The Fault In Our Stars – 31 Days of Great Books – Book 4

standard October 4, 2013 3 responses
Book 4
The Fault In Our Stars, by John Green
There are books that you need to read for the simple reason that, if you don’t, you’ll be missing a work of sheer beauty. I’ve read a handful of these over the years. Books that I savor because they’re so well written, so moving, so touching, so life altering. 
I didn’t know this book would fall under that category. I honestly can’t even remember how it landed on my wish-list. Did I read a review on Goodreads? Did I hear someone mention it was good? Did it get added in my “Oh my, it’s a week to Christmas! I should beef up this wish-list of mine!” mad Amazon surfing frenzy? I have no clue. All I know is that my sister got it for me, wrapped it, tucked it under the tree, and watched expectantly as I opened it. 
Later that day I got cozy on the couch and cracked open the front cover. An hour later I had to move to my bed so I could sob in uninterrupted piece.
Yes, sob. 
This is a sad, sad book.
This is a beautiful, beautiful book.
This is the story of a teenage girl who is dying from cancer. Her parents are desperate to get her to live the little life she has. She is desperate to make her death as easy on her parents as possible. This is a story of young love, of unrequited hero worship. 
You will not walk away from this one unscathed and yet you will love every minute of it.

Interestingly enough I believe this book is billed as being a Young Adult novel. I actually wonder if it’s harder to read for parents than it would be for a teen. Someone with a teen please go make them read it and report back!

The Fault In Our Stars is currently being made into a movie. The process is being narrated on Facebook by the author. It took him a while, but last week he finally realized just how sad he made his book. I found it kind of endearing… and infuriating. Because, dude, really?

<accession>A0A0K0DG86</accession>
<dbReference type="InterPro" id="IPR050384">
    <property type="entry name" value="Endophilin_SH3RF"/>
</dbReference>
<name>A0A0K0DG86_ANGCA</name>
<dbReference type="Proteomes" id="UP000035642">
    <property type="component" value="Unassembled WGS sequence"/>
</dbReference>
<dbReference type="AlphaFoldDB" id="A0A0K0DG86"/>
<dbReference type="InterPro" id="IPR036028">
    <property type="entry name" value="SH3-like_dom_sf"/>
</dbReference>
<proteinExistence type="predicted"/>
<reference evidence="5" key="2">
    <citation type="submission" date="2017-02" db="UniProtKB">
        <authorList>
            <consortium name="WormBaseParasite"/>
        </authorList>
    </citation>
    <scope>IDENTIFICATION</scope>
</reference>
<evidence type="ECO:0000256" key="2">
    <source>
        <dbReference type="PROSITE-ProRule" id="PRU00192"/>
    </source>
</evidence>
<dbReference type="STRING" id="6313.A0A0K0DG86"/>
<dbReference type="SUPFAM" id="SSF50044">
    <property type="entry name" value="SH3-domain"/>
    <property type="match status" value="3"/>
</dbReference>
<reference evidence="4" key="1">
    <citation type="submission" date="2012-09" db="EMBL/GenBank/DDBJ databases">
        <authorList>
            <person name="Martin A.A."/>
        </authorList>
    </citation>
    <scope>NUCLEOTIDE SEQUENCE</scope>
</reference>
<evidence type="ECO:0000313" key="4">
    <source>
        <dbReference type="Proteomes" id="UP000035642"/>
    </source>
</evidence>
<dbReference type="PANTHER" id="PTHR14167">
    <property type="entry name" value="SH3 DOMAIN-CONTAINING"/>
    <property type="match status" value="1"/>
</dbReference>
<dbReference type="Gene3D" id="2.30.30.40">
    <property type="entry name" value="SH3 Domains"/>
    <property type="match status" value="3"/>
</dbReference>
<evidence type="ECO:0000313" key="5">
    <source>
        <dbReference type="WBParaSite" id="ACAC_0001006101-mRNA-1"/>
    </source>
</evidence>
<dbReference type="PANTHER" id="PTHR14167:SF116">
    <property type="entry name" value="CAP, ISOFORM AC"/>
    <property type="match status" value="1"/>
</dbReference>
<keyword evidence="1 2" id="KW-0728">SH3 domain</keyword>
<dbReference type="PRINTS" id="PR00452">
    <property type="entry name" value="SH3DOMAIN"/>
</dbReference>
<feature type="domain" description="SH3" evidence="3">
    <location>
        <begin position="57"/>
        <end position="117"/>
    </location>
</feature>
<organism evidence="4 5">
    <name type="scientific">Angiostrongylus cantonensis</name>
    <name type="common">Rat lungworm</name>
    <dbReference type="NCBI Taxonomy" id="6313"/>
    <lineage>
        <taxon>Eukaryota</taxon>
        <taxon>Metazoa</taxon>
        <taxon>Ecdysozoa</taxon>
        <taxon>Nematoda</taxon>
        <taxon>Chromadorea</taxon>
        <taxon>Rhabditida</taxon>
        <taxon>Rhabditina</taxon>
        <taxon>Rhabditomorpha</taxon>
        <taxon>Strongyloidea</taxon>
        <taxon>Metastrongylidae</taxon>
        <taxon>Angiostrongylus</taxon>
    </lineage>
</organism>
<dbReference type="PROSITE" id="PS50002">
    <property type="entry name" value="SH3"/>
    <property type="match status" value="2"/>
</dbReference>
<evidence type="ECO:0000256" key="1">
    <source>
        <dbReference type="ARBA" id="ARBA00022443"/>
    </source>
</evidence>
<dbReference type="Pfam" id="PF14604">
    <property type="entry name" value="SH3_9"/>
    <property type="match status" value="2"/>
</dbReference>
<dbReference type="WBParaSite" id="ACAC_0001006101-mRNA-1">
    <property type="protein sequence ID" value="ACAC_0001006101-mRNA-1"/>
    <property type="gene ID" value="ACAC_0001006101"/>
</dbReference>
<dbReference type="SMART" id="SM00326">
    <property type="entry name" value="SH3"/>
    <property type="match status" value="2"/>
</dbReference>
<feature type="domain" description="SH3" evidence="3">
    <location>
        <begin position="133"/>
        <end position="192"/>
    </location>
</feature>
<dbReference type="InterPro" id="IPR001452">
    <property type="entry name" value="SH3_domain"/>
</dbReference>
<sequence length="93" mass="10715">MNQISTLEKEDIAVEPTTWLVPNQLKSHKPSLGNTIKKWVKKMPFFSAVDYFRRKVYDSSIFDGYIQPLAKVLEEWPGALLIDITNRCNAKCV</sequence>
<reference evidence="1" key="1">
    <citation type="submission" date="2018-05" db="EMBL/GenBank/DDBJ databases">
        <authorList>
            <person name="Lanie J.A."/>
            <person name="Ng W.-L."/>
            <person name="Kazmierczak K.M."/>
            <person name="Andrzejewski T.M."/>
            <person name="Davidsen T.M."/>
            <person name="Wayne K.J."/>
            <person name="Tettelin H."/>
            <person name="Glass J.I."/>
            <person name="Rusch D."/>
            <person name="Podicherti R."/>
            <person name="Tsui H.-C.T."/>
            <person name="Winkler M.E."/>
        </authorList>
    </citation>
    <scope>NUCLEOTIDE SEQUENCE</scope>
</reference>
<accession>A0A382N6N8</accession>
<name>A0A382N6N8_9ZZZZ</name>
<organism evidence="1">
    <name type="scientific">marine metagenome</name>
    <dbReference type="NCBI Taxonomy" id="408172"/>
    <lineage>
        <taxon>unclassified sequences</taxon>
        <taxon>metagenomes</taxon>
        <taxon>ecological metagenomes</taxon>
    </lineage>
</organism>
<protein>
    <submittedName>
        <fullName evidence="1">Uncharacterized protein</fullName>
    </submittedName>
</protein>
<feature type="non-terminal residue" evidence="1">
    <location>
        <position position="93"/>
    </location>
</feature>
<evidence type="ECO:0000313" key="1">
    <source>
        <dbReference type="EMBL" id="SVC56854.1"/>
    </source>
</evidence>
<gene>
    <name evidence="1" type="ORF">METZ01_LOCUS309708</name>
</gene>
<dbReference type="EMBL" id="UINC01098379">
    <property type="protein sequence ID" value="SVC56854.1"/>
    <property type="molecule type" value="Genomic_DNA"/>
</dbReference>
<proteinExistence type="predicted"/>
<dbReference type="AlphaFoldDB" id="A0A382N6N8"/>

You shouldn’t read this book if: You can’t handle stories about children in pain or dying. You don’t like books that make you feel all the feels. You have been warned.
You should read this book if: You like stories that truly move you and make you think. You enjoy amazing characters. You need a good cry. 
Would this make a good book club book? Possibly. Fact is, when you read this you’re going to be desperate to talk to someone about it. It’s a book that demands the sharing of emotions and feels. And yet, if your book club is anything like mine, this book would cause massive rebellion in the ranks. It’s just not a book that you should force people to read against their will.

Want to read the other books on this list? Here they are!

Note: Links to books are affiliate links. If you purchase something on Amazon after clicking the links you’ll be helping to fund my book buying habit. My husband will be very grateful.

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3 responses

  • Corey Feldman

    Loved Good Omens! Don’t think I can handle the topic of this one.

  • We loved this book, both Kamala and I. While it is sad, you made it sadder than it was. This is a great book that will change its readers’ lives.

  • Loved this book. You are so right that you want to talk to someone about it when done with it. I almost didn’t read it because if the subject matter, but I am so glad I did. Fantastic book! Now to find something that compares to it. Glad to find your blog hopefully you can help me with that.

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